The big point I want to make is that there are plenty of beds available abroad. Before the National Health Service was introduced, local authorities were able to send patients abroad, paying half the cost. At present the Dutch are sending people to Switzerland and other places. We have 11,000 people waiting for treatment and yet we are not taking advantage of this. All the time the position is growing worse by geometrical progression. In Switzerland there are experts on the treatment of tuberculosis of the eyes, which in this country it is very difficult to get adequate treatment for at all. Indeed, some people in this country are condemned to blindness simply because they cannot get that treatment.

Not only in Switzerland but in France and in Scandinavia also there are sanatoria which are prepared to take patients from this country. In France the difficulty of exchange would not be so great. But let us take Switzerland in particular. There are three places, Davos, Leysin and Montana. I have taken some trouble to find out the expenses of treating people in those places. To send them out there of course, would be an extra cost, but a second class fare including sleeper to Montana is £15 exactly or by air £18 13s. Similar figures for Davos are £15 10s. and £19 2s by air.

Weekly costs vary according to category, according to the accommodation that the patients have, but the costs vary from £9 a week up to £18. an average of £12 or so. On top of that, of course, as the Parliamentary Secretary will know, there will be expensive items such as radiography, investigations medicines, as well as operations. Now, it is estimated that these can be carried out on the average for three Swiss francs a day; that is, the equivalent of £1 15s. a week. So that means that we can send patients to Switzerland to have expert treatment —the finest in the world—for a sum of £13 15s. a week. In addition, they would probably want £1 a week pocket money.

In these three places I have mentioned, Davos, Leysin and Montana alone, at the present time—this may be giving some information to the Parliamentary Secretary, but I hope he knows it already—now in November, 1950, there are available 1,435 beds. That is in Switzerland alone. If the cost of sending people to make use of those beds which are actually offered to us were entirely extra to what we are already spending through the National Health Service it would be well worth it; but already here the treatment of the patients per week is at a cost of between £10 and £12. So the cost over there, apart from the fare, would be very little more per week, and I have no doubt at all that all these places would make a reduction if the Government guaranteed patients would go for so many months a year or for so many years ahead.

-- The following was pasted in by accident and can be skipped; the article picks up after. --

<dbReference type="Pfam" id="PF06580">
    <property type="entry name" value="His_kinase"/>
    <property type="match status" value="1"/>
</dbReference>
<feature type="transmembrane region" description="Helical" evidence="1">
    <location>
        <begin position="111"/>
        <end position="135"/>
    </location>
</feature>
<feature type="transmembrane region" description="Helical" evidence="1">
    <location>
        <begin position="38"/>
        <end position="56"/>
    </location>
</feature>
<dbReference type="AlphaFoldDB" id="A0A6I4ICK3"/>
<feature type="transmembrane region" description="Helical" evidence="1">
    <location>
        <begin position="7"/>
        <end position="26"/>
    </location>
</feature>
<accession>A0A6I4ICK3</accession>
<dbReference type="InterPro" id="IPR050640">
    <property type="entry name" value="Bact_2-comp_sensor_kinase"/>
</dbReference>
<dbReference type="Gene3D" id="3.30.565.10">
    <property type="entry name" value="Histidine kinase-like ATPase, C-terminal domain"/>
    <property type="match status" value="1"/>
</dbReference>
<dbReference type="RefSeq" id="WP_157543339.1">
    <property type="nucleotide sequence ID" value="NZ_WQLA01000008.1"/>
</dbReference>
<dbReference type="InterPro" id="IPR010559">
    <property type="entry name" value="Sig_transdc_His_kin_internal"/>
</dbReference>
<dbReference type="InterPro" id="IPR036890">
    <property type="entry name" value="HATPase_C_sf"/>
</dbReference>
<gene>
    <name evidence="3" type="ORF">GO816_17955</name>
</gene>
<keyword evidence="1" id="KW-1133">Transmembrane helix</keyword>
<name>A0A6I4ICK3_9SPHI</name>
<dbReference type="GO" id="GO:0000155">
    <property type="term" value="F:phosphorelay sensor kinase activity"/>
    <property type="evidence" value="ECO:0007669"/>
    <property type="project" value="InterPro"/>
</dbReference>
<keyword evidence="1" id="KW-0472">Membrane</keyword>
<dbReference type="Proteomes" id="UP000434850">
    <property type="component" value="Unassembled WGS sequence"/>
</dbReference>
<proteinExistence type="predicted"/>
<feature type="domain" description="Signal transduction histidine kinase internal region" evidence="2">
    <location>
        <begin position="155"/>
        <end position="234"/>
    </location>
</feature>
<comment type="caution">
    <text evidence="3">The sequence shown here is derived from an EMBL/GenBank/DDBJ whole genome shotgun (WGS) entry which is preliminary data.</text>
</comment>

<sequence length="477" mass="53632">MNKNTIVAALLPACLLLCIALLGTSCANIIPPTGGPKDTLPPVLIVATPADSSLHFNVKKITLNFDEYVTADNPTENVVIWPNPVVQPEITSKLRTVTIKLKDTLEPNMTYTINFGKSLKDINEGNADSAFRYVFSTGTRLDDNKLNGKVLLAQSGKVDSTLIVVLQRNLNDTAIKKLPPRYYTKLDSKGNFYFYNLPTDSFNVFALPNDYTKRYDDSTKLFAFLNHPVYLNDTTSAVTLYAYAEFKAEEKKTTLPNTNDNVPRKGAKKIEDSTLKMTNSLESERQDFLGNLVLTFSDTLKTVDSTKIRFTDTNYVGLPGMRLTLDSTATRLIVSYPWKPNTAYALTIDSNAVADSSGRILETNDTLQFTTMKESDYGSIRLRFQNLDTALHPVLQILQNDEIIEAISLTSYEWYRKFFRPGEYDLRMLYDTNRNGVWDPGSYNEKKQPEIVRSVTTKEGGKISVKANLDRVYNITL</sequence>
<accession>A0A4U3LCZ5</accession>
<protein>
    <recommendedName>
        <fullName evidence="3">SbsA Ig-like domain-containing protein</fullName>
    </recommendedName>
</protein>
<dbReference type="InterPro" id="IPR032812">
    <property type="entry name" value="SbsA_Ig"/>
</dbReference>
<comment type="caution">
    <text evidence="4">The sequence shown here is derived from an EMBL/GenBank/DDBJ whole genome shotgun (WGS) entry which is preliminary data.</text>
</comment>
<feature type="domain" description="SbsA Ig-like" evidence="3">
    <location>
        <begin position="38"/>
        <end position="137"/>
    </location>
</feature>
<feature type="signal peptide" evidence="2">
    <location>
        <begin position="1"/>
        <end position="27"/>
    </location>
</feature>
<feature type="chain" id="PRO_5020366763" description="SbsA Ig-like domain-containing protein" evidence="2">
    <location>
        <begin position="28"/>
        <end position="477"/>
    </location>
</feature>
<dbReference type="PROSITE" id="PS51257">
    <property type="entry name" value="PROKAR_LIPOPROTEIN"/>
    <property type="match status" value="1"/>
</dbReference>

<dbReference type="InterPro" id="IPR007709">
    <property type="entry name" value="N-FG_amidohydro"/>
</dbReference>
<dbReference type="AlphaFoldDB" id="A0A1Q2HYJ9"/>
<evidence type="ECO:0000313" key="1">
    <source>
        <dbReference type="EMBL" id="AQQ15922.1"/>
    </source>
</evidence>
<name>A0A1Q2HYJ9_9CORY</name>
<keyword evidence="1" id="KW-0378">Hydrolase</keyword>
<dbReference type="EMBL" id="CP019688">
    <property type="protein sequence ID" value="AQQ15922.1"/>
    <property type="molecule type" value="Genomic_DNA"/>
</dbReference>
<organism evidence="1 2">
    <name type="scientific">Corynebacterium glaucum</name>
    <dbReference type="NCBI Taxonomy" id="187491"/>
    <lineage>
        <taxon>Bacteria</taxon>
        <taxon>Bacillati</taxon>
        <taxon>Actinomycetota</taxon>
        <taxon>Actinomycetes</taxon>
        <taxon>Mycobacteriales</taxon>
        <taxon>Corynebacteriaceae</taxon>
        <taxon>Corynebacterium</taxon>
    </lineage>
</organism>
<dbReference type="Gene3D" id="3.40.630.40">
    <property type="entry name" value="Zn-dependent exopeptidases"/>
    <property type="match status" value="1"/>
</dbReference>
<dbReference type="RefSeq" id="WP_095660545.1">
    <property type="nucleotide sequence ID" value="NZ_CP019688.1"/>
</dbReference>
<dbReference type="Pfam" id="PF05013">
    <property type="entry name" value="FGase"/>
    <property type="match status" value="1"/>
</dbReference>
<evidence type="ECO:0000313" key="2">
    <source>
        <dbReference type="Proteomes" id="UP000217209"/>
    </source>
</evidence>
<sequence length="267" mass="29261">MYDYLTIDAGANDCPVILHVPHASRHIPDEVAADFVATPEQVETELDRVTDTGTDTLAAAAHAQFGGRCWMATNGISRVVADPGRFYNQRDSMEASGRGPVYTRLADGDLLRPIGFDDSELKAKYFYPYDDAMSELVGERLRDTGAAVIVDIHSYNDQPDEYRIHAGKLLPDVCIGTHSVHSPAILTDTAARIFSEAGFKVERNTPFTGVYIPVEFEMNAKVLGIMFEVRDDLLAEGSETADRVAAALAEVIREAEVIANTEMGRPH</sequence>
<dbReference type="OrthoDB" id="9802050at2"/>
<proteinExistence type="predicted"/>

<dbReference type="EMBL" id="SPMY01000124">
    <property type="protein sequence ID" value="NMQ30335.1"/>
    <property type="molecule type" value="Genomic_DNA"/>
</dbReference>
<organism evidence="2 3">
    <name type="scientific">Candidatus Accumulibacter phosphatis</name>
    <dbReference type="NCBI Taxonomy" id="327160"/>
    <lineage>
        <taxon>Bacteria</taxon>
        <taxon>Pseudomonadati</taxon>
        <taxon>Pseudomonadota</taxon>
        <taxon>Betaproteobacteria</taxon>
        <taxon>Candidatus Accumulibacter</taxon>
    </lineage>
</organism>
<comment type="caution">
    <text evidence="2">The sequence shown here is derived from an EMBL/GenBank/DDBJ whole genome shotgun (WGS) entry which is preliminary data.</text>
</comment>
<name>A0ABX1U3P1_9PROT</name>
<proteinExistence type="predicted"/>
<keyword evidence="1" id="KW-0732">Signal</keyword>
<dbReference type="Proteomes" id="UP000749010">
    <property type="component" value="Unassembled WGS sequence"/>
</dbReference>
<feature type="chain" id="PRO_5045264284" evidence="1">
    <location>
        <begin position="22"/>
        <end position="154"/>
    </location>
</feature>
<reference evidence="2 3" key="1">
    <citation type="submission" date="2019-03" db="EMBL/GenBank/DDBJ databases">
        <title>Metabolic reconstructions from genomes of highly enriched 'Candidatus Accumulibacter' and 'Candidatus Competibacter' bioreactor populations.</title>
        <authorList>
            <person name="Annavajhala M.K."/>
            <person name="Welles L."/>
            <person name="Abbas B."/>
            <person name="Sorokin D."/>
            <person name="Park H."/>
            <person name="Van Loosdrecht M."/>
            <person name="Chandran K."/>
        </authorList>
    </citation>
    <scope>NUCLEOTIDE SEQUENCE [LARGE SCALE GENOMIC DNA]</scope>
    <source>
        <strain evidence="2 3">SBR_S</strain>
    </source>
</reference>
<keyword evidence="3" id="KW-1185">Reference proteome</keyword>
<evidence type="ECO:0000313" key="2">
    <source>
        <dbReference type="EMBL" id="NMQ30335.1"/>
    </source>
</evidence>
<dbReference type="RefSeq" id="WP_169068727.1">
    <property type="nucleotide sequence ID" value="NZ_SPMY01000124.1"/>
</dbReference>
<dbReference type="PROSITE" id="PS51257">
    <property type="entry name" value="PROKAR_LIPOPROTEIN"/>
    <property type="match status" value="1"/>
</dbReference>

The Parliamentary Secretary may say there is difficulty over obtaining exchange. Well, I have given him the alternative of France and of places in Scandinavia, but, even in the case of Switzerland. I believe it is not beyond the wit of the Government to get over the control of exchange to allow a little more to be spent, or, at least, to be a little more lenient in allowing money for such an important cause. The beds are there, and it is wicked not to use them. Apart from what I have said about the humanitarian reasons, to spend half a million now is bound to save millions in years to come, and I think all hon. Members will agree.

I believe that when the public knows the facts as I have put them today, and as other people, no doubt, will put them in the future, there will be such a movement of opinion that the Minister will he forced to do something about it. I think the time is coming when for humanitarian and economic reasons he will be driven to act. I appeal to him to do it now. We have a problem here, and we have a tragedy. Both can be solved. So I say to the Parliamentary Secretary that I hope he will tell us tonight that he is going to do it right now

4.12 p.m